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After Drivers Killed 9 People in 10 Days, NYPD Was Out Ticketing Cyclists

An officer pulling over a cyclist on Grand Street.

The 90th Precinct continues to ticket cyclists on Grand Street in the name of Vision Zero, though drivers have killed two people on the street since July. Photo: Luke Ohlson

Why do NYPD precincts keep targeting cyclists in the name of Vision Zero? After drivers killed nine people in the first 10 days of 2017, reports came in of police taking action -- by handing out tickets to people on bikes.

Reader Jackie Weiser wrote in with this dispatch from Flushing Avenue in Brooklyn, where ticketing cyclists who go through red lights at T-intersections is a venerable NYPD tradition:

I was riding west on Flushing and coasted through a red light at one of the many T-shaped intersections where there is no cross traffic, somewhere between the Brooklyn Navy Yard parking area and N. Portland, immediately following two car drivers who were running the red light. A police car made a U-turn behind me to pull me and another cyclist over for going through the red light. The first thing the policeman said was "as part of Vision Zero safety initiatives..." I mentioned that there were two car drivers running the light in front of me and the police officer said, "Ever been fishing? Can't catch 'em all." My immediate thought is yes, but maybe you can optimize your efforts by going for the gigantic fish that are terrorizing the rest of the fish! I also told him my crime is akin to jaywalking and he said if I had dismounted my bike and walked it through it would have been fine. I said, "but that's still jaywalking". No response.

I have seen the police out on Flushing quite a bit in the past 6 months pulling over cyclists for coasting through the T-intersections along Flushing but doing nothing about the many drivers racing through the red lights. This has nothing to do with safety, as this is a fairly safe bicycle route. If it was about safety, they would set up shop at a dangerous intersection that has experienced a lot of bicycle/ped crashes due to running red lights, but then they would have to chase them down, and Flushing is easy pickings. All this does is discourage cyclists from taking Flushing or sadly maybe discourage them from cycling altogether.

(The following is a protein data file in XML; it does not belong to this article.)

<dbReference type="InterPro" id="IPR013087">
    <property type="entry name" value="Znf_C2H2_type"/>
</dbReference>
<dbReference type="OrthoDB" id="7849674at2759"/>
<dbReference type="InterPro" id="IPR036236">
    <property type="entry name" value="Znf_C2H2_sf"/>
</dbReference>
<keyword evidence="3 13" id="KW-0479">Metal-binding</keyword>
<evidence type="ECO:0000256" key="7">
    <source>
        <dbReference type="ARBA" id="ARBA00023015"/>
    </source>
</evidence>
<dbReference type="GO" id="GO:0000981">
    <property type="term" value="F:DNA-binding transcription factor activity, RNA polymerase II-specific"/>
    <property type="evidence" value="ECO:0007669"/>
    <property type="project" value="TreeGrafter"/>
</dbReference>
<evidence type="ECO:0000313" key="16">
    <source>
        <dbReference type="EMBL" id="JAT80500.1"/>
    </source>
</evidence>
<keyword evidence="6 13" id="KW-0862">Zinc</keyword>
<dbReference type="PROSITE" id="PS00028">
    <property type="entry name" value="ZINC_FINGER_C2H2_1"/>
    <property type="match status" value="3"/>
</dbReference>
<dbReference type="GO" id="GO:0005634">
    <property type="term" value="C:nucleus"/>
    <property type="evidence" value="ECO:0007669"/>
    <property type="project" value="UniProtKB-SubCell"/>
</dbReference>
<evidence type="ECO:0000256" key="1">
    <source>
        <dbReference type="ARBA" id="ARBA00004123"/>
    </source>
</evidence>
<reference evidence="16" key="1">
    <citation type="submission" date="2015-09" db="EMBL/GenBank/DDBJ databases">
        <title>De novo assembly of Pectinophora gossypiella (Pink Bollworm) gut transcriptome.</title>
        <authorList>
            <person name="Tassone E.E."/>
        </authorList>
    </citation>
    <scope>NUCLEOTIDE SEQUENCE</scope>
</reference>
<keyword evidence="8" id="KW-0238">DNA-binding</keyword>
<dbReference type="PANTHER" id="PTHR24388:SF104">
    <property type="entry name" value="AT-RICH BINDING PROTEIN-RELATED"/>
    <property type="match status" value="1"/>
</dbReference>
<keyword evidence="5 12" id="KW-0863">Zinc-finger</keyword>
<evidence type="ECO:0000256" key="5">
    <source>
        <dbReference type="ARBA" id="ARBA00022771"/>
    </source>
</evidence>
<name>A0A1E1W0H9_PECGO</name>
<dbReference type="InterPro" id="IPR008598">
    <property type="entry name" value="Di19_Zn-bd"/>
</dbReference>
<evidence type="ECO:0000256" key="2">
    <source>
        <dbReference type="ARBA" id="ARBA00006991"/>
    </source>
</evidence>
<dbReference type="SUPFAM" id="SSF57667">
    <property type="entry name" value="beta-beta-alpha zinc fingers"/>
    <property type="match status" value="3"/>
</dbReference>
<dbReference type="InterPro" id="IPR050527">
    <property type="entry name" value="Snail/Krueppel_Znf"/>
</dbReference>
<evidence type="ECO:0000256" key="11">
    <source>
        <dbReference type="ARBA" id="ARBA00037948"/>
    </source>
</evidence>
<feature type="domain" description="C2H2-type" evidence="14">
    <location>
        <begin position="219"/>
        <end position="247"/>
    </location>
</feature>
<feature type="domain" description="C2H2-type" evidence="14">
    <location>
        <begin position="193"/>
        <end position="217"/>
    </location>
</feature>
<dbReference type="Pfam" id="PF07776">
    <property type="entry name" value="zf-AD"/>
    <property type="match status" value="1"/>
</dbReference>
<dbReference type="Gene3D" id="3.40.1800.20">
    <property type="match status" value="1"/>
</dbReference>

Meanwhile, Transportation Alternatives organizer Luke Ohlson reported officers ticketing cyclists on Grand Street Wednesday, two days after a hit-and-run driver killed 85-year-old Rafael Nieves.

Grand Street was the site of one of 2016's most horrific cyclist fatalities -- the intentional hit-and-run murder of Matthew von Ohlen in July. Officers with the 90th Precinct were also observed ticketing cyclists in the days after von Ohlen's death.

City officials point to big increases in failure-to-yield and speeding tickets issued since Mayor de Blasio took office as evidence of the NYPD's refined approach to traffic safety in the Vision Zero-era. And those summonses are up substantially, albeit from a low baseline.

But NYPD hasn't shaken off its old habits either. Officers routinely focus enforcement initiatives on people biking, and these efforts invariably yield the type of summonses issued to Jackie Weiser -- fines for low-risk behavior that's easy for police to ticket.

For his part, Mayor de Blasio has said he's okay with NYPD's bike ticket blitzes. "The bottom line here, first and foremost, cars, vehicles, are the number one challenge because their size and their speed make them the single greatest danger, but bicyclists have to get the message," de Blasio said at a press conference in November. "They need to follow traffic laws too, and we have had targeted enforcement of bicyclists and we will continue to deepen that."

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